Deadline to enroll in health insurance via is December 15

Obamacare sign-ups are now down 500,000, or 12 percent, from last year with just a few days of open enrollment left to go.

Through six weeks of open enrollment this year, 4.1 million people have signed up for 2019 coverage. Last year, through six weeks, sign-ups had topped 4.7 million. Enrollment closes on December 15 in most states, so there isn’t much time to close the gap.

There are a lot of theories for why enrollment is down. There are some obvious policy reasons: The individual mandate is gone; people can now buy less comprehensive health insurance plans being pushed by the Trump administration; Virginia’s Medicaid expansion is moving people from the Obamacare markets into that program. The Trump administration has also sharply cut enrollment outreach programs and advertising over the past two years.

The sign-up numbers also might be artificially low and we could see a recovery in the last days of open enrollment. There are two reasons for that. First, sign-ups always surge in the final days before the deadline.

But second, this was the first year that the health care law’s markets didn’t see a mass exodus of insurers. In prior years, a lot of people saw their carrier leave the market, so they got a letter telling them their current plan was canceled and they’d need to go shop for a new year. This year, more people can keep the same coverage, and premiums are generally flat from last year. So more people might just automatically re-enroll in the same plan — and those sign-ups aren’t reported until the end of open enrollment.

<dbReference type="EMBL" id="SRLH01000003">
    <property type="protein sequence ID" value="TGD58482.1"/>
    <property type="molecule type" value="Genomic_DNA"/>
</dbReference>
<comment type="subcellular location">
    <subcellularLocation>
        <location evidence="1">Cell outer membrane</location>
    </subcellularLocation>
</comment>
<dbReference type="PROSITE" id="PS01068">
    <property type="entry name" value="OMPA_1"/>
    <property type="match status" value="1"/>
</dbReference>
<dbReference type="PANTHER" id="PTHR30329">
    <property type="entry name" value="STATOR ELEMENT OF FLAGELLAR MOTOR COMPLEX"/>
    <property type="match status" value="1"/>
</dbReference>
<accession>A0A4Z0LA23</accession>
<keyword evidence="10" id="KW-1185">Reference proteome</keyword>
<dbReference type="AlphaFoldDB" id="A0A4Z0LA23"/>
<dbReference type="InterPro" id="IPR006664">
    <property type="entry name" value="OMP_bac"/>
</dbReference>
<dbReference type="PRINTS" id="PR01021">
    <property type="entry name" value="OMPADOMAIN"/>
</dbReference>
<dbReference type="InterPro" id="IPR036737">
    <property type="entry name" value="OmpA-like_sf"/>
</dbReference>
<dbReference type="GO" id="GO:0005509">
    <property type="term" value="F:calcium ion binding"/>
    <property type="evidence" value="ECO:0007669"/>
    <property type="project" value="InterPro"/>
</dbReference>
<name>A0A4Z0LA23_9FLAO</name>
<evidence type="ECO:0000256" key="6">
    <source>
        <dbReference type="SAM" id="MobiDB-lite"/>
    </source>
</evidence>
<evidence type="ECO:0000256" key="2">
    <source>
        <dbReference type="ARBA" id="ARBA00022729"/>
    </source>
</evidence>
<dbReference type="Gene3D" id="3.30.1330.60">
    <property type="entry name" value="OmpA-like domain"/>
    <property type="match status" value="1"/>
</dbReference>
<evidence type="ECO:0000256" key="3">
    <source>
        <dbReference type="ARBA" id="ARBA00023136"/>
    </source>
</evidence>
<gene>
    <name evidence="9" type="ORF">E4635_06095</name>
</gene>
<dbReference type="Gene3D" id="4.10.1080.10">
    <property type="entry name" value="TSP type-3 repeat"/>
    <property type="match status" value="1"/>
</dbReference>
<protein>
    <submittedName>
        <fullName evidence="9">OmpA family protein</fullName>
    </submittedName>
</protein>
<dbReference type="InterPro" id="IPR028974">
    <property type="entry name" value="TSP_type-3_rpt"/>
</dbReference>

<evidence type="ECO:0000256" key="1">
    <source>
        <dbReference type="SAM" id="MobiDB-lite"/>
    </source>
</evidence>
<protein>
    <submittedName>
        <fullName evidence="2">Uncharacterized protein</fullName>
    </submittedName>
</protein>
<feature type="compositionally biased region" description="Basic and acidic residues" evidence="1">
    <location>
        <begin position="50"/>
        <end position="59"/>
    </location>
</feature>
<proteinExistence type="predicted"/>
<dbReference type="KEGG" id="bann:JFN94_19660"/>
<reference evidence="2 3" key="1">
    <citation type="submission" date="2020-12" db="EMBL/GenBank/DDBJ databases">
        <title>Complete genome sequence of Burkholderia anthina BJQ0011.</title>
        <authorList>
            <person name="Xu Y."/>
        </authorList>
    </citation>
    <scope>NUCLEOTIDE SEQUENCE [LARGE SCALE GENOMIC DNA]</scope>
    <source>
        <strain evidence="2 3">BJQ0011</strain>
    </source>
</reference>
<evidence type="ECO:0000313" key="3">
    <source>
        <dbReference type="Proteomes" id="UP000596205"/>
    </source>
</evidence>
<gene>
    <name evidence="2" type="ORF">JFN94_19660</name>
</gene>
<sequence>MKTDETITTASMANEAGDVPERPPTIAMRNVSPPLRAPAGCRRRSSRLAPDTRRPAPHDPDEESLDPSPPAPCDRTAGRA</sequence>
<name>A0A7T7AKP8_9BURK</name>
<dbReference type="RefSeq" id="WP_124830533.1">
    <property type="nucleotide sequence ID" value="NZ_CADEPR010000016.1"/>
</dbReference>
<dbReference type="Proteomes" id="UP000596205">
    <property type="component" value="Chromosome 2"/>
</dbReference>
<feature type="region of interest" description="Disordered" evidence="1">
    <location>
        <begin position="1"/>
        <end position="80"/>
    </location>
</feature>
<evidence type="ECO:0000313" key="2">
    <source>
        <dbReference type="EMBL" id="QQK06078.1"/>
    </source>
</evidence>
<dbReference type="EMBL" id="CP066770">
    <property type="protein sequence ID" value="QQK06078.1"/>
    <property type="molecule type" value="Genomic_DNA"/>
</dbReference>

But we shouldn’t miss maybe the most obvious reason enrollment is down: People don’t know it’s time to sign up. Just one in four people who buy their own insurance or who are uninsured could name the correct deadline (December 15) for open enrollment, according to a Kaiser Family Foundation poll taken last month.

We, the media, might be the most to blame. A Media Matters review of cable and network news broadcasts found the big shows had devoted just 15 minutes of airtime to open enrollment since the beginning of October. Even here at Vox, we have spent a lot less time covering the sign-up period than we did in 2017.

Oddly enough, Trump and the GOP’s pointed attacks on Obamacare last year might have also helped amplify press coverage of the law and raised awareness of its sign-up period, as the New York Times’s Margot Sanger-Katz pointed out. This year has been much quieter on the health care beat.

One other thing to consider: The volume of celebrity plugs seems lower than it was last year. Left-leaning advocacy groups and their allies in show business stepped up in 2017 to fill the hole left by the Trump administration’s dramatic cuts to outreach.

“It was in a sense part of the resistance,” Larry Levitt at the Kaiser Family Foundation told me. “I haven’t seen that as much this year.”

There are still advocacy groups dedicated to Obamacare enrollment, of course, and former President Obama and some celebs have again pulled out their social media megaphones to plug open enrollment. But the sense of urgency just doesn’t feel the same this year as last.

Obamacare has been around for a while now, but people still need reminders to sign up for health insurance. Medicare has been around even longer, and the federal government still runs ads for its open enrollment period.

The evidence shows that advertising does make a difference. This is what happens when health care fades from the headlines, when the federal government pulls its resources, and nobody steps in — media or celebrity — to educate the public. People just forget.

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